State House – fending off attacks for Malawi Minister of Information, Tourism and Culture Kondwani Nankhumwa remarks that the former president Bingu wa Mutharika claiming he didn’t die a natural death but was rather killed, – have said the statement did not reflect President Peter Mutharika’s position.
Nankhumwa, who is also official government spokesperson, made the remarks in the presence of President Mutharika during Bingu’s memorial on Saturday in Thyolo.
He produced a copy of his defunct newspaper publication “The Eye Witness” of 11th October, 2011 which carried an article titled ‘Bingu to die before 2014’ and quoted a document signed by little known Edgar Saukila and indicated the ‘JB Project’ wanted to block Peter Mutharika from inheriting power and Joyce Banda not to succeed Bingu.
The Eye Witnes newspaper was published by Mzati Communications which also owns Mzati FM that broadcasts from Nankhumwa’s Mulanje Central Constituency. The media house is owned by Nankhumwa himself and he confirmed.
The remarks attracted a barrage of criticism from the general public.
However , State House spokesman Gerald Viola, speaking on behalf of the president, disowned the remarks as “personal opinion” of Nankhumwa – most trusted minister.
Viola said Nankhumwa’s statement is not the position of the Head of State.
“President Mutharika does not believe neither in gossip nor vengeance… Honourable Nankhumwa, just like any other Malawian, is free to express his opinion on matters of national interest,” he said.
Nankhumwa had asked President Mutharika to order a fresh inquiry to find out those who were behind the ‘JB Project’ so they should explain who killed Bingu.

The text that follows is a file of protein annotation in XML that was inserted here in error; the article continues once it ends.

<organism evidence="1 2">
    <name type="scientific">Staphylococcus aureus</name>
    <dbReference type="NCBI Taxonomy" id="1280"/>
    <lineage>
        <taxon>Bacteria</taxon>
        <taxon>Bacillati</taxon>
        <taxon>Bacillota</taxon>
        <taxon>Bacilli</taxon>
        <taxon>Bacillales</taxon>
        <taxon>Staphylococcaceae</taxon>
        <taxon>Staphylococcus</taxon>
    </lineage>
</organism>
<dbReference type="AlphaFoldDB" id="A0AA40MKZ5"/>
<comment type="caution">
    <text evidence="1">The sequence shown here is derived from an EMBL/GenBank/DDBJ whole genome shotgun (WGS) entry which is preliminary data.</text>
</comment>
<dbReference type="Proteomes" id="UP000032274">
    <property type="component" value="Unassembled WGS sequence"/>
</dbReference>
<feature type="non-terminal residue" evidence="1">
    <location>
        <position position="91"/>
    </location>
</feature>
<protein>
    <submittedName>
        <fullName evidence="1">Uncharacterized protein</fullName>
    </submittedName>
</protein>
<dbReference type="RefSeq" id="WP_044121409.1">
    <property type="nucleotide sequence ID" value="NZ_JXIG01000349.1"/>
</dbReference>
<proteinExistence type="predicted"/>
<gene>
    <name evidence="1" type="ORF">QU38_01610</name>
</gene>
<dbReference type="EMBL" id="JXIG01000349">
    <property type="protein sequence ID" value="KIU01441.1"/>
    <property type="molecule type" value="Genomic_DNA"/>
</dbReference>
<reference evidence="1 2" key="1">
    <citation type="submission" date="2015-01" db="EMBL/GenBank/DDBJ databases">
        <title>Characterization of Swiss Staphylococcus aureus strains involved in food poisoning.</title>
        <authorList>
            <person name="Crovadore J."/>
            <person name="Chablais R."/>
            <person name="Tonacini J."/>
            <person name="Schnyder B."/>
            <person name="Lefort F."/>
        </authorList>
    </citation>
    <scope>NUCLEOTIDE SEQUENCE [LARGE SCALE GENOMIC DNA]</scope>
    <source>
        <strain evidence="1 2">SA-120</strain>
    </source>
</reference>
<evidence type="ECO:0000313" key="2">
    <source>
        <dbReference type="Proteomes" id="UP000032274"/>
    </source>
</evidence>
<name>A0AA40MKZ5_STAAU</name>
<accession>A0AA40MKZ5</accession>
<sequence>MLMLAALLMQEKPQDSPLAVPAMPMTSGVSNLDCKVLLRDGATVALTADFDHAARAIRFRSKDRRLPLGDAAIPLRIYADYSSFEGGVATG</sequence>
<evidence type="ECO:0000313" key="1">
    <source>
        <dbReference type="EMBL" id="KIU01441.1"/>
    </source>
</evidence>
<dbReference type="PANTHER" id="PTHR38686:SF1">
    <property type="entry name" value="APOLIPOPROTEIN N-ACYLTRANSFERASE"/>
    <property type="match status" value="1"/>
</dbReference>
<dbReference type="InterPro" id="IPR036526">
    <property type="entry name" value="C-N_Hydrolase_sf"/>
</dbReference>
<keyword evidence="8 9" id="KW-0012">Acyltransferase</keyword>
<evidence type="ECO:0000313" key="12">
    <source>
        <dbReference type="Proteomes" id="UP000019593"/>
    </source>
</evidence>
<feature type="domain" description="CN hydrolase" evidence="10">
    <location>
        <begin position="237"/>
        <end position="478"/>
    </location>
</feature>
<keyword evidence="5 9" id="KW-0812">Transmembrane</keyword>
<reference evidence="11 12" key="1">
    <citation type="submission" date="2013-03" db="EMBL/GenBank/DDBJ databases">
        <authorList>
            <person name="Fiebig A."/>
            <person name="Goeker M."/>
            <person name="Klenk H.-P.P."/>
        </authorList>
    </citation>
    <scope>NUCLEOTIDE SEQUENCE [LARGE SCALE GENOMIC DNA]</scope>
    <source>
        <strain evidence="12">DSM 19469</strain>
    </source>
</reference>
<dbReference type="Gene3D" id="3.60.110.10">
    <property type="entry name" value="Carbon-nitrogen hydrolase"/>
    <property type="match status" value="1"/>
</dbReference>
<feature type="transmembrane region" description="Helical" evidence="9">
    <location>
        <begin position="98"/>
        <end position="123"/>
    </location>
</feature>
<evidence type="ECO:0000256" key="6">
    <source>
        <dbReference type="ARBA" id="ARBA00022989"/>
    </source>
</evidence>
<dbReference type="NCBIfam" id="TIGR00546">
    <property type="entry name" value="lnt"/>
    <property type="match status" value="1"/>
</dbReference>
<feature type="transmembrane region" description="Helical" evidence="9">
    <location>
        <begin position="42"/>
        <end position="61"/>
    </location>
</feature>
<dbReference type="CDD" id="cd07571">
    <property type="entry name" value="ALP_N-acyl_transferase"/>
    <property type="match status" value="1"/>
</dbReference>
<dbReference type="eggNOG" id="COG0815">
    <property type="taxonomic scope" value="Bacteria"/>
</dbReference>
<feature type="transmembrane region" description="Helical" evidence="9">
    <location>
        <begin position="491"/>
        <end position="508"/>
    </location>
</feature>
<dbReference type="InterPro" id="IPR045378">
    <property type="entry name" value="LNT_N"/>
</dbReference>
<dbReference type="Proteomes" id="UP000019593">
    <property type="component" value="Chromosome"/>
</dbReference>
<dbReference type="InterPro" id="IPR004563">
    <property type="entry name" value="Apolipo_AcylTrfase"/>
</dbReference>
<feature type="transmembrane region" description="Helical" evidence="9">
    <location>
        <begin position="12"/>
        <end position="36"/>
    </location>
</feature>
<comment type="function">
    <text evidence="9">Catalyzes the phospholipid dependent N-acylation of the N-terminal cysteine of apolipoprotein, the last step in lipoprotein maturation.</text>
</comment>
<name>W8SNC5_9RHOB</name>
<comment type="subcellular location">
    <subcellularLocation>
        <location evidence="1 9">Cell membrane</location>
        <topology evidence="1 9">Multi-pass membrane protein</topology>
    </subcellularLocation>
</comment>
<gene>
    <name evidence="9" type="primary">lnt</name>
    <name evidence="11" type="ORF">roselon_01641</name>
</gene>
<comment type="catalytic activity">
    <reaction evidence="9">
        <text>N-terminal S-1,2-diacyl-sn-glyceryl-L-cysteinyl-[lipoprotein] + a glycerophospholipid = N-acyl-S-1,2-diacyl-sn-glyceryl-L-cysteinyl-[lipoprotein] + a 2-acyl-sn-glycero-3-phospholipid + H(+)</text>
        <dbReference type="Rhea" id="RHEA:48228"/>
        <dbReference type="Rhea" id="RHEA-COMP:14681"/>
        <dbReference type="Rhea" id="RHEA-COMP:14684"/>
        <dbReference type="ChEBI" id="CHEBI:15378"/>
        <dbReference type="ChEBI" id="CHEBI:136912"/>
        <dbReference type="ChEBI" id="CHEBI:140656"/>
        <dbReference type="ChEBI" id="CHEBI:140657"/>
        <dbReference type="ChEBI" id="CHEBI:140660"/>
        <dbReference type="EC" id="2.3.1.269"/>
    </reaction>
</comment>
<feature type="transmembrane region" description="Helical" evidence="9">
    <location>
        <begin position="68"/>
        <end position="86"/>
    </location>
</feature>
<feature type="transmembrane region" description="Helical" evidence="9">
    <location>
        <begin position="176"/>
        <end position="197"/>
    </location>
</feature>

Government spokesman said he and other DPP members strongly believe “someone was behind Bingu’s death” and that his death was not caused by natural causes.
The Minister was quoted saying at Ndata: “I ask you the President to arrest those who were behind the JB Project so they should explain who killed Bingu,” adding that “even if Dr Bakili Muluzi was part of the JB project, he must be brought to book.”
Bingu wa Mutharika came to power in 2004 and presided over a seven-year boom – underpinned by foreign aid and favourable rains – that made Malawi one of the world’s fastest-growing economies.
But he was accused of trampling on democratic freedoms and economic mismanagement.
In 2011, as people struggled with rising prices and fuel shortages, frustration and anger spilled over into the streets and the country experienced some of the worst riots in its history.
At least 19 people were killed when police used live bullets.
Born Ryson Webster Thom in the southern tea-growing district of Thyolo in 1934, the schoolmaster’s son adopted the more African name of Bingu Mutharika during the 1960s when pan-Africanism was sweeping across the continent.
He later added the prefix ‘wa’ between his names.
When he died in 2012, his body was reportedly transported to South Africa as ‘Daniel Phiri’ to disguise his identity as the government were hiding his death.Follow and Subscribe Nyasa TV :